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Nancy's Nightmare Over?

Steve's way of thanking twenty years unswerving loyalty.


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Former Apple/NeXT general counsel Nancy Heinen has arrived at a settlement with the US SEC without admitting or denying wrongdoing and will pay $2.2 million in fines and be barred from service in a public company for five years.

Nancy was accused of 'cooking the books' for Steve Jobs to give him better returns on his Apple perks - and according to Steve Jobs and the SEC she did this behind Steve's back. Quite the feat with a micromanager like Jobs hovering over everyone.

The case has continually puzzled the industry as Nancy had twenty years of impeccable service as general counsel for Steve Jobs in her CV and the thought she would on her own incentive do such a thing without so much as consulting Jobs strikes most freethinkers as 'unbelievable'.

'It's a tragedy for someone who has as much commitment to integrity as Nancy does', said James Pooley.

'It's simply unfair to single out Nancy for enforcement action from among the thousands of executives in hundreds of companies all over this country who've been swept up in these stock options cases. Nancy didn't backdate stock options and she didn't deceive anyone', said Miles Ehrlich.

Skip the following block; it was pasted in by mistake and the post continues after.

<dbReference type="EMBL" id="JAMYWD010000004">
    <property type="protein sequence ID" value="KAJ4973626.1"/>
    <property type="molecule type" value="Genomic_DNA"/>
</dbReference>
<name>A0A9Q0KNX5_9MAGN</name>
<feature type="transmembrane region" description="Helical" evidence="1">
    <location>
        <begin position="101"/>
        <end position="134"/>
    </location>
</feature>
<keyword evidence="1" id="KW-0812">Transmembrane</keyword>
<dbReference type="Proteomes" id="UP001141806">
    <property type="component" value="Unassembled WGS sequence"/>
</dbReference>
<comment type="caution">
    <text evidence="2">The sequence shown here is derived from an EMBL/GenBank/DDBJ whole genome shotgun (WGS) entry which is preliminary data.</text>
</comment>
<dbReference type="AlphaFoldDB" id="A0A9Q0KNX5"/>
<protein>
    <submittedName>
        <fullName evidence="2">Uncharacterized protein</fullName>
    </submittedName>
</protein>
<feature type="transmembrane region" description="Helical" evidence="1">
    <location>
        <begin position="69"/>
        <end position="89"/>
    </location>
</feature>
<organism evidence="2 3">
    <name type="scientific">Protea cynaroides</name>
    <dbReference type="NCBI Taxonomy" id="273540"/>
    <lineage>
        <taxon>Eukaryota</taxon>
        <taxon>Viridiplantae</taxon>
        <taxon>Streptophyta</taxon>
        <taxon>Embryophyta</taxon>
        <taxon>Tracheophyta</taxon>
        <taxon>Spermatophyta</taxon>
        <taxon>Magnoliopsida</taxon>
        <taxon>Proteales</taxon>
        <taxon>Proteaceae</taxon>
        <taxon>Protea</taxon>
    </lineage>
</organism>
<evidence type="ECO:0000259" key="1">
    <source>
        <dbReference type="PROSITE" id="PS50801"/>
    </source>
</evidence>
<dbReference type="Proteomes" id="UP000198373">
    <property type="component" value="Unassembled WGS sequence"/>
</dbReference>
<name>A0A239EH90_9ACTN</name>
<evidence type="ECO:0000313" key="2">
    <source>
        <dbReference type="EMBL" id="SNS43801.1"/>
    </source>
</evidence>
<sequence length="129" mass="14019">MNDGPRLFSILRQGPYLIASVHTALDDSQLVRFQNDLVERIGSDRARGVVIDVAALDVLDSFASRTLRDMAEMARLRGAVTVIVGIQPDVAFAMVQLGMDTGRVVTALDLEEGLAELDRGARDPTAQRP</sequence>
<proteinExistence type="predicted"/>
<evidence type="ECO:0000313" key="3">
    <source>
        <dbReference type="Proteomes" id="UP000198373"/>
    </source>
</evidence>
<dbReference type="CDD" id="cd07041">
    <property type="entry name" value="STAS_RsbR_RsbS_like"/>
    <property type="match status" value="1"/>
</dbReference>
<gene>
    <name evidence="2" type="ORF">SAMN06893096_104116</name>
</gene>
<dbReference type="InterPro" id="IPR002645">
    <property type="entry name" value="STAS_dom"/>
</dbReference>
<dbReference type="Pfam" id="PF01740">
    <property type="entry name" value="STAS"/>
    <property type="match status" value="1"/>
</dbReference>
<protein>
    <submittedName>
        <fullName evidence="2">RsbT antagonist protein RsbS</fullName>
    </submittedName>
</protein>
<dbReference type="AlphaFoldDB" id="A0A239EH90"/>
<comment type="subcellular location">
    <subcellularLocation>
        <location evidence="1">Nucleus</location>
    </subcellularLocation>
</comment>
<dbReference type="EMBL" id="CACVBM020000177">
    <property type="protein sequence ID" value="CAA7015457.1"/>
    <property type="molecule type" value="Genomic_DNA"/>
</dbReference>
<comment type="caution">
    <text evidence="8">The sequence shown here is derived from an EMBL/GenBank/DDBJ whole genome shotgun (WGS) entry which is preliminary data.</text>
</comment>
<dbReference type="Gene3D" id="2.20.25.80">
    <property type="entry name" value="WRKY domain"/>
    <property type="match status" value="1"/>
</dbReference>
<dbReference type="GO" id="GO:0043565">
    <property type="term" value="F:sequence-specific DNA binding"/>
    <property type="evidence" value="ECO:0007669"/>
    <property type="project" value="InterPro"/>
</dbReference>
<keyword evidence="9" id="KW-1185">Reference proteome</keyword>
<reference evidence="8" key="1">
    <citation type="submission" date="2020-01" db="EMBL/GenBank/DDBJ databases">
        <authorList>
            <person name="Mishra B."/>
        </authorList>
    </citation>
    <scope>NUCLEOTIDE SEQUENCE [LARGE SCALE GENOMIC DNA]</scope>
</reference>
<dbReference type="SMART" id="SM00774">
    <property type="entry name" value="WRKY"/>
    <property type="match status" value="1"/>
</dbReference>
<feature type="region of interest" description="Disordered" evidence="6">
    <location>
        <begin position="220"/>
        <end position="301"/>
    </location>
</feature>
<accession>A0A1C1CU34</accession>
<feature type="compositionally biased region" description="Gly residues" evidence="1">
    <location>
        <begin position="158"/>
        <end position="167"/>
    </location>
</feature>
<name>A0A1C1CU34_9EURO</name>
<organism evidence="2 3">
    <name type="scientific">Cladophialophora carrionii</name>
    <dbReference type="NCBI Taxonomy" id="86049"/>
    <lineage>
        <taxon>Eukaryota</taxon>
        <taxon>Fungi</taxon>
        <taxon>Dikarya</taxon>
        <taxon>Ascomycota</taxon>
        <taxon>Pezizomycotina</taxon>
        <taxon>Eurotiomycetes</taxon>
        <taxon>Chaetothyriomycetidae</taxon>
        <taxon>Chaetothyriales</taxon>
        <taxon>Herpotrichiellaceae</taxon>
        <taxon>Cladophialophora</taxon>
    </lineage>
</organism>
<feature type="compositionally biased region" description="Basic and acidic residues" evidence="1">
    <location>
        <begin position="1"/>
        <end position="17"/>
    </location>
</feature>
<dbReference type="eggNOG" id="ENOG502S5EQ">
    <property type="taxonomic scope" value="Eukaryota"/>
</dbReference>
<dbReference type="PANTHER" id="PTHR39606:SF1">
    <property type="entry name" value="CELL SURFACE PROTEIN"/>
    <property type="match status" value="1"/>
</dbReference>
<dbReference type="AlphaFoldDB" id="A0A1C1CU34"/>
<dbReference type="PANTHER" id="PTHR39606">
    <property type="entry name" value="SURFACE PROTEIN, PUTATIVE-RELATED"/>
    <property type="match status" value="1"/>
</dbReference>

Or as the San Jose Mercury News put it.

Basically people are supposed to believe Nancy Heinen, having performed her duties admirably at NeXT and thereafter at Apple, who forward dates her own options even though she loses money because it's more fair, suddenly decides to do something totally out of character - something illegal? To engage the services of a secretary to make up minutes to a meeting that never took place? That profits the $1 CEO over $20 million - and he's never to know of this?

But in cases such as this it's always the guys further down the hierarchy who get to be scapegoats. All the while the real culprits drink a glass of juice with their buddies and get off scot-free.

Bono Voce